Top 10 Culinary Tours
New Orleans is not in a foreign country but one look at a typical restaurant menu’s offerings suggests otherwise: boudin, etouffée, mirliton, beignet. Like the soul of the city itself, New Orleans cuisine is a blend of French, Spanish, Italian, African, Native American, Cajun, Creole, and Cuban flavors. It draws heavily from local ingredients, including crawfish (“mudbugs”), pompano and black drum fish, plump shrimp and blue crab, sweet pecans and Gulf oysters. And the local restaurant scene, from po’boy counters to white tablecloth establishments, is booming.
“It should be on the must-visit list of all foodies,” says Connie Walsh of New York-based travel company Tour de Forks (www.tourdeforks.com), whose five-day A Taste of New Orleans culinary tour subtracts any guesswork and promises to feed visitors’ minds as well as stomachs.
This year’s trip in November mixes stops at in-demand restaurants such as Commander’s Palace (www.commanderspalace.com) with a Creole cooking class at Savvy Gourmet (www.savvygourmet.com) and an exclusive tour of the Alice Waters–inspired Edible Schoolyard of New Orleans (www.esynola.org), launched in 2005 after Hurricane Katrina. At pork-happy Cochon (www.cochonrestaurant.com), the group will visit the in-house butcher shop before dinner. Participants will bed down at the French Quarter’s tranquil Dauphine Orleans Hotel (www.dauphineorleans.com), whose main building dates from 1834. By the end of the trip, visitors will know the difference between Creole and Cajun cuisine and – thanks to in-the-know guide Chantel Martineau – where to find the city’s finest sazerac.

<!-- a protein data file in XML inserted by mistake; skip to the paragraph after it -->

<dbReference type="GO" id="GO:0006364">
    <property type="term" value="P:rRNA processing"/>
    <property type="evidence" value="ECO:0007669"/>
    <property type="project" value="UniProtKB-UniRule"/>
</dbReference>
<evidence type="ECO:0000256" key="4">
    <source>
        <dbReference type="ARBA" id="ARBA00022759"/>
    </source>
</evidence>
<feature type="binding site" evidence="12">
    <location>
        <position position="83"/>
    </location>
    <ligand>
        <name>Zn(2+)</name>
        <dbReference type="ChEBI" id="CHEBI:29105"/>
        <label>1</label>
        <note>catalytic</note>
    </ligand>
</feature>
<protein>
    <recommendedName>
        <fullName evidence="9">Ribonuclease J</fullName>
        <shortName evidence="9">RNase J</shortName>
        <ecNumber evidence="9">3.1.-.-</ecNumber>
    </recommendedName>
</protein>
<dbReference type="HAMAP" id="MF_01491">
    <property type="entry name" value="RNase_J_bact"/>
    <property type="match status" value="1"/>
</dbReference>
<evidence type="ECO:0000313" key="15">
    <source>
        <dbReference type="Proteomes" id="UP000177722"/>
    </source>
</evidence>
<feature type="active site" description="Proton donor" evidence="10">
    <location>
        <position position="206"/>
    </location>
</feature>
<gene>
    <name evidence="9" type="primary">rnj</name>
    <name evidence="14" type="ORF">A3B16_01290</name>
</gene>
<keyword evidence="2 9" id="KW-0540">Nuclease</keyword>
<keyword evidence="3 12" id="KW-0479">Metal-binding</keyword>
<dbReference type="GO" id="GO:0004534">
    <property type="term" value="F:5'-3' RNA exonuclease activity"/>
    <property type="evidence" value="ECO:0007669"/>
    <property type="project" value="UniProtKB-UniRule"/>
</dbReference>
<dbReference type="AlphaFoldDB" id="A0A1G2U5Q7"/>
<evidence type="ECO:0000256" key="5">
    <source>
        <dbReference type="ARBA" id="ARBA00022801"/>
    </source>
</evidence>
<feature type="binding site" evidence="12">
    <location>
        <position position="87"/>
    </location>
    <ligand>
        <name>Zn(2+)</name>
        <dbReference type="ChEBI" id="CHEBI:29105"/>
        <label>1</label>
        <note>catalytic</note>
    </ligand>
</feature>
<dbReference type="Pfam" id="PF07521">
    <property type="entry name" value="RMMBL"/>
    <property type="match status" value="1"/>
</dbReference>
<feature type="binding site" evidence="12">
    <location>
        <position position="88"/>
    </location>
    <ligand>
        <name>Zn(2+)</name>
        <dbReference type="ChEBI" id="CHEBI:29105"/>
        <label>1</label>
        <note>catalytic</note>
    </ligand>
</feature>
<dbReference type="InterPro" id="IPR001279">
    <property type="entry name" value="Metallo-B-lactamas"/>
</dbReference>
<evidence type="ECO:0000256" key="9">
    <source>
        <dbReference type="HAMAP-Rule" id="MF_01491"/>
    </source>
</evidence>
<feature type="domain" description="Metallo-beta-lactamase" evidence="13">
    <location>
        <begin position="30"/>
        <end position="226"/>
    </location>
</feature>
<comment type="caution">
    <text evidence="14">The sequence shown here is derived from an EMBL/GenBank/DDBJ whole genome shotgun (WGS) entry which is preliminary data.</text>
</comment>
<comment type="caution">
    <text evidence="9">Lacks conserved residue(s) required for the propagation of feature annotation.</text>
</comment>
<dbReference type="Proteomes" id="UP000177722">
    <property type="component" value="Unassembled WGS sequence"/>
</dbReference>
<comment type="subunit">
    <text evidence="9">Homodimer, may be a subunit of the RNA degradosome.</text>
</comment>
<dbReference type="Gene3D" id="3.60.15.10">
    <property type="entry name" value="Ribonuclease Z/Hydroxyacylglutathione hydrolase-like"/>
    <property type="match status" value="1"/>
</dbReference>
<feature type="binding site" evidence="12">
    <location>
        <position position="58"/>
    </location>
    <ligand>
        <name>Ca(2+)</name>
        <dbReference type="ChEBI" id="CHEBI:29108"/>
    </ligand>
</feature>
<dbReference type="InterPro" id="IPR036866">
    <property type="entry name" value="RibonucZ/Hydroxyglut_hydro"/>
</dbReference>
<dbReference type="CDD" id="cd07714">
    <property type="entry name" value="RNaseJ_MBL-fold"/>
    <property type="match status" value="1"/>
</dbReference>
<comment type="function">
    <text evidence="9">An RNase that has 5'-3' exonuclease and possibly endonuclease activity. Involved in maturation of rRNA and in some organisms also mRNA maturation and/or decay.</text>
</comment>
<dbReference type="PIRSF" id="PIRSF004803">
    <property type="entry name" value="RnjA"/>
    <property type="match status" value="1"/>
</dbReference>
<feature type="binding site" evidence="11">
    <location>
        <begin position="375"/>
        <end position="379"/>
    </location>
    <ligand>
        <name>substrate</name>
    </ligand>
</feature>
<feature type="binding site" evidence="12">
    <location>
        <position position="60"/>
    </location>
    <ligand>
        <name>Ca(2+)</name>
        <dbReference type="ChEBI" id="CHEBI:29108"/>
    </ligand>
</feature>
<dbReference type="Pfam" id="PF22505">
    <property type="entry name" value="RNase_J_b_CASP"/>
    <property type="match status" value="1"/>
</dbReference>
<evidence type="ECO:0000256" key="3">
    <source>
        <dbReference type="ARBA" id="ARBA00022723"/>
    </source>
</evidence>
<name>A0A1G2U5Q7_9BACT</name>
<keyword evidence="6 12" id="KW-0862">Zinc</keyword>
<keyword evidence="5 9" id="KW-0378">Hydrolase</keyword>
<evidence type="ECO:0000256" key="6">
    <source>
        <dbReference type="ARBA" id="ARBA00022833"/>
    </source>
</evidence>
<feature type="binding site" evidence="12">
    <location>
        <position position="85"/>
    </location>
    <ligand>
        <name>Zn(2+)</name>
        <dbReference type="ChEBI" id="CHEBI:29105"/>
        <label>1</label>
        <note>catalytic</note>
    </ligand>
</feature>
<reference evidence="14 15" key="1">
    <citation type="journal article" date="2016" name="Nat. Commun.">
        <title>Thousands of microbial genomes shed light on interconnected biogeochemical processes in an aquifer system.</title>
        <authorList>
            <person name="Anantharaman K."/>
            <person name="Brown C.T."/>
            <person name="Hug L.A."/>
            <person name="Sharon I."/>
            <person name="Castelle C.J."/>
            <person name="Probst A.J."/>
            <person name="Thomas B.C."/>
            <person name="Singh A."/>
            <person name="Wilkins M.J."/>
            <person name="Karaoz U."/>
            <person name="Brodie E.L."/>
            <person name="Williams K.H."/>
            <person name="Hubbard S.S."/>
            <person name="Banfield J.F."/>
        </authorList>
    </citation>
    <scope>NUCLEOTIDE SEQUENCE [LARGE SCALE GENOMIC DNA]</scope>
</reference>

Upcoming trip: November 5 to 9, 2010; from $1,600 a person, all inclusive except for several meals.
For more trip-planning information, see our New Orleans Travel Guide.